ESA astronaut performs simulated polar moon landing
Side-lit by the sun, its heavily cratered surface mired in shadow, the south pole of the moon represents a highly challenging lunar landing target. Italian ESA astronaut Roberto Vittori took to an advanced flight simulator to try out a mock polar touchdown as part of a project to design a "human-in-the-loop" lunar landing system.
The ESA-led Human-In-the-Loop Flight Vehicle Engineering technology study investigated the added performance benefit offered by human oversight of lunar landings to improve robustness and reliability of the flight system.
As part of the project, Roberto Vittori—a veteran astronaut of three space flights—boarded a unique motion simulator based at the German Aerospace Center (Deutsches Zentrum für Luft- und Raumfahrt; DLR) Institute of System Dynamics and Control at Oberpfaffenhofen near Cologne, designed for extreme tilt angles and maneuvers.
"It was a beautiful run," said Roberto, stressing the intuitive feeling for motion the simulation system gave him.
"The simulator is an incredible machine, probably one of the best I have experienced. This experiment today is for me showing that Europe can play a key role in the future of exploration."
The DLR Robotic Motion Simulator is based on an industrial robot arm with a flight deck capsule attached to it, fitted in turn with a virtual flight deck window
From the capsule, Roberto was able to experience how a spacecraft behaves during critical flight phases then take action to control it. In one test scenario, the auto pilot was set to land in a landing zone littered with boulders. Vittori was able to intervene within a given time window and select a safer alternative landing site via touch screens.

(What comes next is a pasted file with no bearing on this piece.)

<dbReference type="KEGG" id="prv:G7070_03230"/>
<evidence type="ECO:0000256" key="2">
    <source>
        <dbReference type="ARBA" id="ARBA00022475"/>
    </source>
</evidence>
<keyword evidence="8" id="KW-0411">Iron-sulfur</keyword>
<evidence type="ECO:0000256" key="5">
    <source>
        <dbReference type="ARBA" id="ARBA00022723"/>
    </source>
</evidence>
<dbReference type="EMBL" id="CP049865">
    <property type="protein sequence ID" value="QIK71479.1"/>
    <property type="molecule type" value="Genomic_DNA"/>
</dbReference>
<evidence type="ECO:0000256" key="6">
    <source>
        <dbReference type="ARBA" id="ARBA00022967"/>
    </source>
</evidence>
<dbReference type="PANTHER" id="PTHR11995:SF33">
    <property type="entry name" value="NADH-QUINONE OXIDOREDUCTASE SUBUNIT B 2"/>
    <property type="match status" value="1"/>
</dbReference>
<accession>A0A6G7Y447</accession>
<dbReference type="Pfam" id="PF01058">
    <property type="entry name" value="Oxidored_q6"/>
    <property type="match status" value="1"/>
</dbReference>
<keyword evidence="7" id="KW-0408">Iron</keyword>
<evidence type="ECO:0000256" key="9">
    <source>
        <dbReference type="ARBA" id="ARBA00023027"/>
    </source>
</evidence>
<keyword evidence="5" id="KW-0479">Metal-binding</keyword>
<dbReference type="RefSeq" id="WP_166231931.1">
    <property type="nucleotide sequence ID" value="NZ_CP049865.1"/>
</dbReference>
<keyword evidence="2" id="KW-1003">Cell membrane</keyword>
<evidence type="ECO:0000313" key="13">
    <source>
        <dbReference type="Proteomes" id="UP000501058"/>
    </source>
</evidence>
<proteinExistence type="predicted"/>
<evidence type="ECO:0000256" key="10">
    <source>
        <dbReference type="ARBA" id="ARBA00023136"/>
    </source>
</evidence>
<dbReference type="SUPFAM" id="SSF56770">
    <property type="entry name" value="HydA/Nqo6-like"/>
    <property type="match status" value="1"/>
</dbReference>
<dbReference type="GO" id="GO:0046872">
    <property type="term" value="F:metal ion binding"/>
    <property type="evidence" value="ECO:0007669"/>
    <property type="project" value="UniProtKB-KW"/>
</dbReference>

In another scenario, the autopilot experienced a technical fault. Here, the Italian astronaut was able to switch to fully manual control and pilot the module manually as it descended onto the lunar surface.
"Our primary goal has been to evaluate human-machine interfaces and assistance functions for spacecraft," explains ESA project manager Luca Ferracina.
"We're establishing a preliminary design and the preliminary requirements for human lunar landing, with astronauts in the loop to improve robustness and reliability of the flight system. Our experience here shows clearly that the DLR Robotic Motion Simulator is very suitable for conducting this type of test."
Forward to the Lunar Gateway
ESA's Human-In-the-Loop Flight Vehicle Engineering for Exploration Missions project is as part of its preparations for the international Lunar Gateway space station. Among other things, the Gateway is to serve as an intermediate station for crewed missions to the moon.
Once the Gateway is established as a basecamp for surface exploration, the moon's South Pole is high on the list of sites to visit, and eventually settle. Avoiding the crippling temperature found elsewhere on the moon, this location offers near-continuous sunlight for solar power along with access to lunar water ice deposits in adjacent permanently-shadowed craters.
The project is funded by ESA and is a collaboration between research and industry. Project partner Thales Alenia Space from Italy provided user interfaces for maneuver control, including touch screen software. The navigation and flight control of the simulated lunar module was developed by Spanish company GMV and adapted for the DLR simulator.